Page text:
Tuesday, February 14, 2017

#patekphillipe, 1989

It is unclear whether or not John Lennon actually owned a Patek Philippe watch. But two snapshots and a rumor suggest he did, and that’s enough for Hodinkee to chart “the John Lennon Patek Philippe 2499”—alongside the more tautologically documented “Paul Newman’s Paul Newman” and “a president’s President”—as one of the world’s greatest missing watches. With a lock on the long tail of the wristwatch obsessed since 2008, Hodinkee serves collectors, enthusiasts, industry heads, and the horologically curious with opinion (is the Apple Watch even a watch?”), platform (semi-public collectors “Talking Watches”), profiles (brands and stuff), and the general lay of the land in pieces such as “IN-DEPTH: Twelve Of The Greatest Missing Watches” from June 2014. The article is essentially a listicle and we get an image for each entry, but it's not for the sake of visual content alone. Here, the images come first. The images are catalysts for the watch's value and appeal; they offer proof of physicality, and, in binding celebrity to watch, set forth exceptionalism due to celebrity pre-ownership.

Each is as A-list as Lennon (Picasso, Paul Newman, Marlon Brando), so the image is easily got (a studio portrait, an actor’s headshot, an Apocalypse Now).
What Hodinkee and a safe bet suggest, is that the utility of the images, celebrity in tow, is to raise the watch’s value. For now the value is imaginary, fully derived from and contained within the provenance story and image. Slightly less highly produced than the aforementioned images, only two photos of Lennon exist to suggest a Patek ever graced his wrist. In two grainy 35mm snapshots taken on the night of his 40th birthday, Lennon poses candidly with a shit-eating grin and his wrist turned to show the camera a Patek Philippe 2499. Because it was his birthday, and because he had never been seen with this watch before, it has been suggested the moments captured were a first. And possibly, a last. Two months later he was shot dead and the watch never made public.

As of this writing there are 3,122,444 images of wrists in watches tagged #patekphilippe or a similarly-intended variety on Instagram. Accompanying hashtags may vary, the spirit of which being: #rental, #jobperk, #circumstantial, or more to the letter, #richkidsofinstagram. Although the latter bunch would surely differentiate themselves from the former, the connotation is the same. The utility of the post is to add value to the source of emission, producer of the image, @whomever, and not the other way around, as in the images referenced above. Yet if Patek hashtags were dollars, they still wouldn’t top the hammer price of a particular Patek Philippe 2499, which sold for $3,637,844 at Christie’s Geneva in 2012. It was owned by Eric Clapton. Thing is, in this case here, I don’t think that last bit mattered.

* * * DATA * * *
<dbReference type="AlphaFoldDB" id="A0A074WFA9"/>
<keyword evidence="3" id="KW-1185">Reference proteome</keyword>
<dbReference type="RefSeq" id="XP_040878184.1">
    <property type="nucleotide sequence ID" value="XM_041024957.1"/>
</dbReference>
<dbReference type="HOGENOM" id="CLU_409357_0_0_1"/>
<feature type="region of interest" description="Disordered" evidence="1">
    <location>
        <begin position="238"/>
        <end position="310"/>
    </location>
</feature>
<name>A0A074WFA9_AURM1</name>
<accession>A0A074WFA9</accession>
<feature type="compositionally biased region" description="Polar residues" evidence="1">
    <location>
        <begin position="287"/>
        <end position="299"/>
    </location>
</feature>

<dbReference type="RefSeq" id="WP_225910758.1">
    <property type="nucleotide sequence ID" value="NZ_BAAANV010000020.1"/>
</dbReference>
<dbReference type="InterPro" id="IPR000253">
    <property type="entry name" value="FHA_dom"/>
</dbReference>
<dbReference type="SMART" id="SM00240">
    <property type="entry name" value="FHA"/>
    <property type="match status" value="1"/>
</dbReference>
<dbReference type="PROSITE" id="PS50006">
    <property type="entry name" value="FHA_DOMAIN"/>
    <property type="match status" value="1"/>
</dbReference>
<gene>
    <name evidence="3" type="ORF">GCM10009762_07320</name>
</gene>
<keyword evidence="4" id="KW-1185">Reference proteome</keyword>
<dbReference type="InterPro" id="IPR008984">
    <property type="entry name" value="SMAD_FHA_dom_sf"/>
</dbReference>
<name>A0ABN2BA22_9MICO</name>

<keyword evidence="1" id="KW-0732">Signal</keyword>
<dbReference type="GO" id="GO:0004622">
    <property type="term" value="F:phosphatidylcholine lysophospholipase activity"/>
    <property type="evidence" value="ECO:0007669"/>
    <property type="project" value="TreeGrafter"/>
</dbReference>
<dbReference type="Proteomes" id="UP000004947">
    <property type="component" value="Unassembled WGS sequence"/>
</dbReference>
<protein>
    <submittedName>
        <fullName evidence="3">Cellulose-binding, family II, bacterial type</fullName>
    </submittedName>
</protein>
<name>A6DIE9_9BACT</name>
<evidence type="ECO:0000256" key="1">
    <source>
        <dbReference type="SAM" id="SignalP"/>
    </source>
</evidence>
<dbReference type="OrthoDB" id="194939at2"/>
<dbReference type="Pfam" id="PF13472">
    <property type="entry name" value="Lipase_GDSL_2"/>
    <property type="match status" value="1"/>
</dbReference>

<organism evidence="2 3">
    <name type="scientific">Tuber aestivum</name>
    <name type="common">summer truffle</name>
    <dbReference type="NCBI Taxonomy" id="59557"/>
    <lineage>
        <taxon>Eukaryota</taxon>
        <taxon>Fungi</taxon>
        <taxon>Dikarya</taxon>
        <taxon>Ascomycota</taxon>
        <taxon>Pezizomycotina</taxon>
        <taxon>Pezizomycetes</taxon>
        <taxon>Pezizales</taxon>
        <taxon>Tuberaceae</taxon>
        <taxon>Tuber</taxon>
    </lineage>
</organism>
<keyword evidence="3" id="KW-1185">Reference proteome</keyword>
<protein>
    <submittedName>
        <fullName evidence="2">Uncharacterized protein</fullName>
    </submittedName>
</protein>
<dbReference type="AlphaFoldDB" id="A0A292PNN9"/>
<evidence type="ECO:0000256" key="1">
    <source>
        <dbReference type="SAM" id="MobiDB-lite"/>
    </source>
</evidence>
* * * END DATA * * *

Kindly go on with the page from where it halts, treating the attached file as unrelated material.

“The. Single. Most. Beautiful. Wristwatch. Ever made.” Aurel Bacs, Int’l Head of Watches at Christie’s, in a video produced by Hodinkee that captured the excitement before the sale, “the most coveted trophy and legendary wristwatch in private hands,” he goes on. And on:

I know this watch / since 1989 / I dream of this watch / And since 1989 / I want to touch it / and have it / and sell it one day.

That Christie’s consigned the watch from Eric Clapton, and as follows, God,  Bacs couldn’t care less. (When Benjamin Clymer, founder of Hodinkee, brings it up in a video posted on the site, it’s ignored.) While I’d like to think it’s because Bacs is among the category of people that absolutely fucking hate Eric Clapton, more likely, he’s just a watch guy, sensitive to a single, unblended, motivating factor. The watch holds all the value; to him, external value is mud, possibly absolutely. To find out why, we go back to 1989.

The year of Tiananmen Square protests and the Fall of the Wall and the year Taylor Swift was born, 1989 ushered in good times for the Western idea. Embracing capitalist consumer culture and the pop theory that the End of History was nigh, Patek Philippe celebrated its 150th anniversary in April with the “Tradition is our future” campaign, featuring a limited edition anniversary watch and exclusive house auction (both the first of their kind for the watch world). It was at this auction that one of two existing Patek Philippe 2499s cast in Platinum hit the open market for the first time. (The second remains in the private collection and museum of the Patek family, so the watch at auction was ostensibly one of a kind.) The same watch resurfaced a second time in 2012, after having been owned by Clapton among two other, unnamable collectors.

This campaign gave birth to the secondhand and vintage watch market Patek Philippe continues to dominate today, in which a “used” Patek is likely not less, but more valuable to collectors. Starting in 1996, the “Generations” campaign doubled-down on this idea with emphasis on family values and brand timelessness in the tagline, “You never actually own a Patek Philippe. You merely take care of it for the next generation.” This advertisement ran as recently as the December 20, 2015 issue of the New York Times Magazine, concurrent to Apple Watch and other wrist wearable devices being marketed as “the new luxury.” As the notion of temporary ownership cuts across modes of a luxury watch experience, with celebrity status affecting the value of a watch, and the watch the status of an individual, digital devices have arrived, and they’re also temporary, As processing power continues to speed up, and with obsolescence is built into product design, you’ll be replacing it every two years.

—Elizabeth Murphy

This was originally printed in a book.
On and Off: Jewelry in the Wider Cultural Field, 2016  Buy that shit